For example, Dunkin’ Donuts promoted its behind-the-scenes kitchen tour with a clever non-Live video a day in advance. And Martha Stewart released a post a few hours ahead of time to promote her Live Q&A video about cleaning and organizing your home.
At first, Facebook Live video was shot exclusively on mobile, with support for iOS and Android. Facebook has since made the Live API publicly available, which means that broadcasters can now livestream from standalone cameras and even drones. They can also mix multiple video and audio sources and incorporate special effects – all while livestreaming.
That said, don’t worry too much about shooting with a top-notch camera; people are used to seeing live video filmed on mobile, and the DIY feel is often part of the appeal. At the very least, make sure that your sound and lighting are good enough for people to enjoy the video and stick around to watch the whole way through. Pro tip: Do a quick non-live test video on your mobile phone to check these technicalities.
Often, the narrator moves from one place to another, so a tripod isn’t necessary. But if it’s a livestream where the speaker or subject stays in one place, you might consider using one to stabilize the camera.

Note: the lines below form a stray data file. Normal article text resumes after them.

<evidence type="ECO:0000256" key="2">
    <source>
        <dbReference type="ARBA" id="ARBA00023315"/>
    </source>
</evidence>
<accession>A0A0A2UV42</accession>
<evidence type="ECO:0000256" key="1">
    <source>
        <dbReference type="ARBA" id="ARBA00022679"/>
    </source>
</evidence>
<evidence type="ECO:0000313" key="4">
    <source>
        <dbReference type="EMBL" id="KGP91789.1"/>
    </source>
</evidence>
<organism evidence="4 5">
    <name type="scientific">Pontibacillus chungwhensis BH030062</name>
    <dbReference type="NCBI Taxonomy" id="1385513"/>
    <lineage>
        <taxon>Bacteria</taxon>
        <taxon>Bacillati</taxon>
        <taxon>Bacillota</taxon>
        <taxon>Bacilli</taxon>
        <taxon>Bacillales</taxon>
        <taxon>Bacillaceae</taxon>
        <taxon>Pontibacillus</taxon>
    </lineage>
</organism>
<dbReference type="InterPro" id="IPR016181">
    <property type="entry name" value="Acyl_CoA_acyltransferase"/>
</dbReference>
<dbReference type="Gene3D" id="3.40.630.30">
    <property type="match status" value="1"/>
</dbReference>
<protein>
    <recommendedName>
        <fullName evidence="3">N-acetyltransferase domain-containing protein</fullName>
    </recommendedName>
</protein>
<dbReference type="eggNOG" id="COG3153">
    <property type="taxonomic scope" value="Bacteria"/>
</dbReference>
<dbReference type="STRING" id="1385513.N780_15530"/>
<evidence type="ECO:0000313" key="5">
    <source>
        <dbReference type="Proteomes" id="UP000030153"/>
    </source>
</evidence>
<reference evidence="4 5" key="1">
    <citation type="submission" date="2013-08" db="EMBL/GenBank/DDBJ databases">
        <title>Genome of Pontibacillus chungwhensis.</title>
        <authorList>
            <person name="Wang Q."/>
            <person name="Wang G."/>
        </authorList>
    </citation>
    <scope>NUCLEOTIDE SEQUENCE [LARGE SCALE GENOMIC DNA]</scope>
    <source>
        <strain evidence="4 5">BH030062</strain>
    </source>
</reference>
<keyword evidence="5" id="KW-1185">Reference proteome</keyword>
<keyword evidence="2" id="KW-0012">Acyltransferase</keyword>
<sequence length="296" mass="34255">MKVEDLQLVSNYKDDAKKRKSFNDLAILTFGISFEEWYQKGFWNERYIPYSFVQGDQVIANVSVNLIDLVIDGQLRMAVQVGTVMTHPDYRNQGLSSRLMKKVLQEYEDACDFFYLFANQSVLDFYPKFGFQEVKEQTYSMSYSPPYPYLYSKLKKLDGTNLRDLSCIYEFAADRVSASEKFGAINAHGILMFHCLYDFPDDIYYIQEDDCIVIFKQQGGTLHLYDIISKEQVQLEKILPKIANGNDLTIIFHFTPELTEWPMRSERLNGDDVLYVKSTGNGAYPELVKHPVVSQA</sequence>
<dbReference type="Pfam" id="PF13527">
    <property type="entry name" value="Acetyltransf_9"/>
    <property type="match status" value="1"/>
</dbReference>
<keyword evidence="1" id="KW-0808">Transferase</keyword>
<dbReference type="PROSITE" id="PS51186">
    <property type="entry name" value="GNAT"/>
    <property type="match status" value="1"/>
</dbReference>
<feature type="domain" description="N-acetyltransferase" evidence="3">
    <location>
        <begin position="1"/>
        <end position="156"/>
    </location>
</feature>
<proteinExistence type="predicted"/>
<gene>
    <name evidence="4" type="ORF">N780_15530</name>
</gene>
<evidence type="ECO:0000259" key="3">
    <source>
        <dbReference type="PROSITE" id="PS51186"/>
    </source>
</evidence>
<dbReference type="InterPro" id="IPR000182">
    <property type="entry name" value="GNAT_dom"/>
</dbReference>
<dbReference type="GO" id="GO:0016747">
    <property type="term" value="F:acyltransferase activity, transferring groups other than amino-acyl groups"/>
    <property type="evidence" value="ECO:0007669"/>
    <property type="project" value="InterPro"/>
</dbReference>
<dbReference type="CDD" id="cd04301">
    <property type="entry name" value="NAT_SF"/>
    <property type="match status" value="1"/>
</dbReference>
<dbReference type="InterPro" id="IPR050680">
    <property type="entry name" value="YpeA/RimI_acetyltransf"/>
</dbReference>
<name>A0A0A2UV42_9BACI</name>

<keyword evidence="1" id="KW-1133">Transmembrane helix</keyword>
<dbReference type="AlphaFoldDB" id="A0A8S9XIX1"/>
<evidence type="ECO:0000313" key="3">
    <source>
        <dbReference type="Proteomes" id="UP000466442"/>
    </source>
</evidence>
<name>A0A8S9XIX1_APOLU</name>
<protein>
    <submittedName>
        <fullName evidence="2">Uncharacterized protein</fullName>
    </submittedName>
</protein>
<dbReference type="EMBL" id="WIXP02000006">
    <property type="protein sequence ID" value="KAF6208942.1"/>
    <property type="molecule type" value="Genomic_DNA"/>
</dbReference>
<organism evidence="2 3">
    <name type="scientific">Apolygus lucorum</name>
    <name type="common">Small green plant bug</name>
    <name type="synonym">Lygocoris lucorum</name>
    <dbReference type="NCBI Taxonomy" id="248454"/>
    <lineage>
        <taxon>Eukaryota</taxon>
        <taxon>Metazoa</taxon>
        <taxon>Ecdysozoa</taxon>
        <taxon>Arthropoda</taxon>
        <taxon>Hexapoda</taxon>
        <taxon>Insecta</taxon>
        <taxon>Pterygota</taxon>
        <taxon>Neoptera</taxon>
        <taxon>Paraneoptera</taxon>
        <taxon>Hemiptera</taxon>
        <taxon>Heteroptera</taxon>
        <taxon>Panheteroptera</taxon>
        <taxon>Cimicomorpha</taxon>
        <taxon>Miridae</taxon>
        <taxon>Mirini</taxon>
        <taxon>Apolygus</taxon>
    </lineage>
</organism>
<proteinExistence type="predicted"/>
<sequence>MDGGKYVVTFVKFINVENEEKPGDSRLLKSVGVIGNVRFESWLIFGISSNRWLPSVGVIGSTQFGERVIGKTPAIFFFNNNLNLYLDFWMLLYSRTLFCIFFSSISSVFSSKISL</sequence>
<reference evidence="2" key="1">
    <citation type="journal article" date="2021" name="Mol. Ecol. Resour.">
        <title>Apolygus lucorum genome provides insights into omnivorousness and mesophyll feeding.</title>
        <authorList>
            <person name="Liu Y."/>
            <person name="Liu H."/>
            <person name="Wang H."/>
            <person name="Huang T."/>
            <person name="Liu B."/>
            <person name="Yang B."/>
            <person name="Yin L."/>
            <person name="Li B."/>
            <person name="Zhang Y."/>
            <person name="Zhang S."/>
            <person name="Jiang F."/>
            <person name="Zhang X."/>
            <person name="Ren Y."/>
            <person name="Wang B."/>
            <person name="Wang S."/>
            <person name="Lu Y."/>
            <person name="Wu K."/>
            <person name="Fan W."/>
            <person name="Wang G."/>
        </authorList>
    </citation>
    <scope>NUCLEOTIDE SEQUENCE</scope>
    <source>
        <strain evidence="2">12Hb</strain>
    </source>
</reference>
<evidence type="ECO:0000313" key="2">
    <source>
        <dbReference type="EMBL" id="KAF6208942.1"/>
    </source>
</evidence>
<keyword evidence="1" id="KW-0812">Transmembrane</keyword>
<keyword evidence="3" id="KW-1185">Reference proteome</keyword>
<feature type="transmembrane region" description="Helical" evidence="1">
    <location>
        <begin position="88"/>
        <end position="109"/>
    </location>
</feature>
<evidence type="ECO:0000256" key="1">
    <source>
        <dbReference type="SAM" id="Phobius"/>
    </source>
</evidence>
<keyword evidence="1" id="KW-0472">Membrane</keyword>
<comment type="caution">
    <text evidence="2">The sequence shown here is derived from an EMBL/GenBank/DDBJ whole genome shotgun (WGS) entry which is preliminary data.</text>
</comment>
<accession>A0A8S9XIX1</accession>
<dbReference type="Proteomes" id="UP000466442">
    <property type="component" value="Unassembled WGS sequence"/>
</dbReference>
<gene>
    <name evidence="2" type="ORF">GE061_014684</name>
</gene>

Finally, and perhaps most importantly, make sure you have a strong WiFi connection and a good 4G signal (in case your WiFi suddenly goes out). Also, double-check that your iPhone or Android battery is fully charged and that you have additional batteries for backup.
If you have a large audience tuning into your live video, it can be difficult to catch every comment coming in, and you might miss a great opportunity to interact with your viewers.
With a tool like Sprinklr, you can make sure someone keeps an eye on all of these interactions and automatically routes them to the appropriate person. For instance, some comments might be shared with the presenter so she can address them live, while others are passed along to a customer service representative.
Facebook Live may seem intimidating at first, but with careful planning, your brand can quickly master the art of live video. Start simple and run through the items in this article each time you get ready to broadcast. As you get the hang of it, you can experiment with different topics, formats, and distribution strategies.With Facebook’s built-in audience of over 1.7 billion users, brands have the potential to master new marketing techniques and broaden the reach of their content. By giving customers a one-of-a-kind experience, they have an opportunity to spark new relationships in real time and engage viewers even after they’re done recording.